Ed Sheeran and Fellow Songwriters Chime In On ‘Thinking Out Loud’ Singer’s Copyright Infringement Case

Ed Sheeran and Fellow Songwriters Chime In On ‘Thinking Out Loud’ Singer’s Copyright Infringement Case

In Manhattan federal court on Thursday, Ed Sheeran celebrated winning the copyright lawsuit that was filed against him in 2018 by Structured Asset Sales. The lawsuit accused him of copying parts of Marvin Gaye’s hit 1973 R&B song, Let’s Get It On, for his acclaimed 2014 soul track, Thinking Out Loud.

Structured Asset Sales is a company that owns part of the copyrights of Ed Townsend, who co-wrote Let’s Get It On. The plaintiffs in the case alleged the chord progression in Sheeran’s single was a rip-off of the one featured in Gaye’s single.

After the entity filed the federal copyright infringement case, Judge Louis Stanton decided last September that Sheeran and the company would have to argue their points in front of a jury. The jurors would then have to decide if Thinking Out Loud indeed copied Gaye’s No. 1 song.

To support his defense, the British artist’s team had him demonstrate the differences in the two tracks’ chords by playing his guitar on the stand. Sheeran’s attorneys also spent the past few months unsuccessfully trying to get the case dismissed.

The English singer-songwriter even threatened to quit music entirely if he would have been found guilty of copyright infringement, the New York Post is reporting. His attorney asked him what he’d do if the plaintiffs won the case, he responded: “If that happens, I’m done. I’m stopping… I find it really insulting to work my whole life as a singer-songwriter and diminish it.”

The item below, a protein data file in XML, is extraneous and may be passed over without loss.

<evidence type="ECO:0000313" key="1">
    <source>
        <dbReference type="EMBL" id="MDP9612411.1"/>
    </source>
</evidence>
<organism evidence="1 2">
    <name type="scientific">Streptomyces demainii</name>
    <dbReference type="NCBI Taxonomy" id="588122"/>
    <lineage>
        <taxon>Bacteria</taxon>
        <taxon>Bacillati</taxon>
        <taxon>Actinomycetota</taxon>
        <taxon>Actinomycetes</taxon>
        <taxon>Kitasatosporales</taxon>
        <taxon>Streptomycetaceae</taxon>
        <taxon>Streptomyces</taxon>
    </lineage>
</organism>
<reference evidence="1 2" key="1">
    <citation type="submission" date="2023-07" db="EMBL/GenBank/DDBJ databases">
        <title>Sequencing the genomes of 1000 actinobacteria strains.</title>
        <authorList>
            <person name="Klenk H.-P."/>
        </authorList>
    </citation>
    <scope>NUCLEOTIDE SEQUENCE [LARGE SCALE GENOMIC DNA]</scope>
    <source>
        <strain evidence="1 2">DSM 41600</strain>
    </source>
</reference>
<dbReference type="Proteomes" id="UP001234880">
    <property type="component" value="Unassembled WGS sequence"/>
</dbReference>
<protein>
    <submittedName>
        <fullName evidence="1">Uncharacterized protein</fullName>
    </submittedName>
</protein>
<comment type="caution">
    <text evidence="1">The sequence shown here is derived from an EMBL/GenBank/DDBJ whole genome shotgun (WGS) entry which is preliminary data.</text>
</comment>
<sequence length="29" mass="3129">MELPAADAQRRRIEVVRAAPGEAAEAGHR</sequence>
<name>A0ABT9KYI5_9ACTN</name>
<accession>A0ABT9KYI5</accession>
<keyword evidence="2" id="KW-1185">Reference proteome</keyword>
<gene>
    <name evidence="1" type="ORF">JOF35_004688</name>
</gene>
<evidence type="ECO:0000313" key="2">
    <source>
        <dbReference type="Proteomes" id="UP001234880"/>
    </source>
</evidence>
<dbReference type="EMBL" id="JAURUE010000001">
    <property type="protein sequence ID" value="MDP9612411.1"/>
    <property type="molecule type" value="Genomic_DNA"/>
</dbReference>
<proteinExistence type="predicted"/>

Sheeran has vehemently insisted that any similarities between his track and Gaye’s song are purely coincidental. He also noted that those similarities were too common to constitute copyright infringement.

The British artist also defended his songwriting on Thinking Out Loud during an interview that aired yesterday on CBS Sunday Morning but was filmed before the trial. During the interview with the news program’s correspondent, Seth Doane, the musician revealed that his team didn’t want him discussing the case against him, but he did anyway.

“There’s like four chords that get used in pop songs,” Sheeran explained to Doane. “And if you just think mathematically the likelihood of this song having the same chords as this song – there’s multiple, multiple songs – it’s all the same four chords.

“You are going to get this with every single pop song from now on. Unless it just stops, which I don’t think it does because it’s a big-money business to take things to court,” the singer-songwriter continued. “But like you can only get caught out if you’ve done something wrong, and I have not done something wrong. I used four chords that are very common cords to use.”

After his legal victory, Sheeran addressed press outside of the court on Thursday. He said: “I am obviously very happy with the outcome of the case, and it looks like I’m not having to retire from my day job after all.